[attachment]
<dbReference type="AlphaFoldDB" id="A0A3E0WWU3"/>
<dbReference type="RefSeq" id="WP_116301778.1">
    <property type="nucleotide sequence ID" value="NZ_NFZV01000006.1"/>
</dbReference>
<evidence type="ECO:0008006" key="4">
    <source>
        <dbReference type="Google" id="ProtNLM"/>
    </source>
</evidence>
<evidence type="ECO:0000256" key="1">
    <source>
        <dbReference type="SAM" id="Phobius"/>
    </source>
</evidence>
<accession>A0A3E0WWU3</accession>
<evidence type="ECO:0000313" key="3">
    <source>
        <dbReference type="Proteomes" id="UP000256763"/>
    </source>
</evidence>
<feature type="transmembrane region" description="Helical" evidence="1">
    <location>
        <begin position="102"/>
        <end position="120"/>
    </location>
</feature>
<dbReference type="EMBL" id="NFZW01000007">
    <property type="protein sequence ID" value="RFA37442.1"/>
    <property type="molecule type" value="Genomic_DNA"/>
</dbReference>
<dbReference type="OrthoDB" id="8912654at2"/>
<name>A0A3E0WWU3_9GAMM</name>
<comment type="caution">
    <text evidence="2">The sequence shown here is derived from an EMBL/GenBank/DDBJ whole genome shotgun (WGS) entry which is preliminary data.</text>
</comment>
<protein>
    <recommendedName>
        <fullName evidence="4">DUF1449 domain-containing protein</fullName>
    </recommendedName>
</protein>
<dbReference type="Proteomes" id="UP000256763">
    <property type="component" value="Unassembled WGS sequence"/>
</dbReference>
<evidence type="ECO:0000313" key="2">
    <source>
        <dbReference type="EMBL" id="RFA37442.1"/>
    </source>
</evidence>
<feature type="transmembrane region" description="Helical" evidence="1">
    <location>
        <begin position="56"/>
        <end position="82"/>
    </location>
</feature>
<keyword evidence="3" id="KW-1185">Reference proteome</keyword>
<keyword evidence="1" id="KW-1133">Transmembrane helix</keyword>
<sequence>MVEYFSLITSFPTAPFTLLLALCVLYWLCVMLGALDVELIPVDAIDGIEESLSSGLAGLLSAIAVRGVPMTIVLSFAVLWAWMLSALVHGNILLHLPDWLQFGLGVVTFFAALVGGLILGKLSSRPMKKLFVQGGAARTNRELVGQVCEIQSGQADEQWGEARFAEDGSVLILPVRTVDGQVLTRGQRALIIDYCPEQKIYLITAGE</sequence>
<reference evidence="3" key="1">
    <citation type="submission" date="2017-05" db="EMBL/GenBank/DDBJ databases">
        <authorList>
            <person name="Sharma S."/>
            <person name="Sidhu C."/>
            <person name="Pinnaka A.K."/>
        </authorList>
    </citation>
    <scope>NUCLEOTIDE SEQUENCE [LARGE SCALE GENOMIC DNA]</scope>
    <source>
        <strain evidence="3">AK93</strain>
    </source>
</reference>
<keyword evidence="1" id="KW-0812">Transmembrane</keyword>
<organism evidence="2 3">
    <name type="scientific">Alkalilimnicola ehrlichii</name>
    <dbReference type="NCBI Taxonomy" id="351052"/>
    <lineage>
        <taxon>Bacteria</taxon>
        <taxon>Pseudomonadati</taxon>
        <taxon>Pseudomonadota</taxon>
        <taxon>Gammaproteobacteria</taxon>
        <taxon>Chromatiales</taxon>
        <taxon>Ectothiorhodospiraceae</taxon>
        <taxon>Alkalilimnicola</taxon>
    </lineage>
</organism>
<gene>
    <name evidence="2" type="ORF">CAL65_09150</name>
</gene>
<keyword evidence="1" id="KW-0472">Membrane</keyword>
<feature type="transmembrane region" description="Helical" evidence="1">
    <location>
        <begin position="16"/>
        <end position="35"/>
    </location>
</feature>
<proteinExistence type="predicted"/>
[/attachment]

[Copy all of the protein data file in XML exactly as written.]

<dbReference type="AlphaFoldDB" id="A0A3E0WWU3"/>
<dbReference type="RefSeq" id="WP_116301778.1">
    <property type="nucleotide sequence ID" value="NZ_NFZV01000006.1"/>
</dbReference>
<evidence type="ECO:0008006" key="4">
    <source>
        <dbReference type="Google" id="ProtNLM"/>
    </source>
</evidence>
<evidence type="ECO:0000256" key="1">
    <source>
        <dbReference type="SAM" id="Phobius"/>
    </source>
</evidence>
<accession>A0A3E0WWU3</accession>
<evidence type="ECO:0000313" key="3">
    <source>
        <dbReference type="Proteomes" id="UP000256763"/>
    </source>
</evidence>
<feature type="transmembrane region" description="Helical" evidence="1">
    <location>
        <begin position="102"/>
        <end position="120"/>
    </location>
</feature>
<dbReference type="EMBL" id="NFZW01000007">
    <property type="protein sequence ID" value="RFA37442.1"/>
    <property type="molecule type" value="Genomic_DNA"/>
</dbReference>
<dbReference type="OrthoDB" id="8912654at2"/>
<name>A0A3E0WWU3_9GAMM</name>
<comment type="caution">
    <text evidence="2">The sequence shown here is derived from an EMBL/GenBank/DDBJ whole genome shotgun (WGS) entry which is preliminary data.</text>
</comment>
<protein>
    <recommendedName>
        <fullName evidence="4">DUF1449 domain-containing protein</fullName>
    </recommendedName>
</protein>
<dbReference type="Proteomes" id="UP000256763">
    <property type="component" value="Unassembled WGS sequence"/>
</dbReference>
<evidence type="ECO:0000313" key="2">
    <source>
        <dbReference type="EMBL" id="RFA37442.1"/>
    </source>
</evidence>
<feature type="transmembrane region" description="Helical" evidence="1">
    <location>
        <begin position="56"/>
        <end position="82"/>
    </location>
</feature>
<keyword evidence="3" id="KW-1185">Reference proteome</keyword>
<keyword evidence="1" id="KW-1133">Transmembrane helix</keyword>
<sequence>MVEYFSLITSFPTAPFTLLLALCVLYWLCVMLGALDVELIPVDAIDGIEESLSSGLAGLLSAIAVRGVPMTIVLSFAVLWAWMLSALVHGNILLHLPDWLQFGLGVVTFFAALVGGLILGKLSSRPMKKLFVQGGAARTNRELVGQVCEIQSGQADEQWGEARFAEDGSVLILPVRTVDGQVLTRGQRALIIDYCPEQKIYLITAGE</sequence>
<reference evidence="3" key="1">
    <citation type="submission" date="2017-05" db="EMBL/GenBank/DDBJ databases">
        <authorList>
            <person name="Sharma S."/>
            <person name="Sidhu C."/>
            <person name="Pinnaka A.K."/>
        </authorList>
    </citation>
    <scope>NUCLEOTIDE SEQUENCE [LARGE SCALE GENOMIC DNA]</scope>
    <source>
        <strain evidence="3">AK93</strain>
    </source>
</reference>
<keyword evidence="1" id="KW-0812">Transmembrane</keyword>
<organism evidence="2 3">
    <name type="scientific">Alkalilimnicola ehrlichii</name>
    <dbReference type="NCBI Taxonomy" id="351052"/>
    <lineage>
        <taxon>Bacteria</taxon>
        <taxon>Pseudomonadati</taxon>
        <taxon>Pseudomonadota</taxon>
        <taxon>Gammaproteobacteria</taxon>
        <taxon>Chromatiales</taxon>
        <taxon>Ectothiorhodospiraceae</taxon>
        <taxon>Alkalilimnicola</taxon>
    </lineage>
</organism>
<gene>
    <name evidence="2" type="ORF">CAL65_09150</name>
</gene>
<keyword evidence="1" id="KW-0472">Membrane</keyword>
<feature type="transmembrane region" description="Helical" evidence="1">
    <location>
        <begin position="16"/>
        <end position="35"/>
    </location>
</feature>
<proteinExistence type="predicted"/>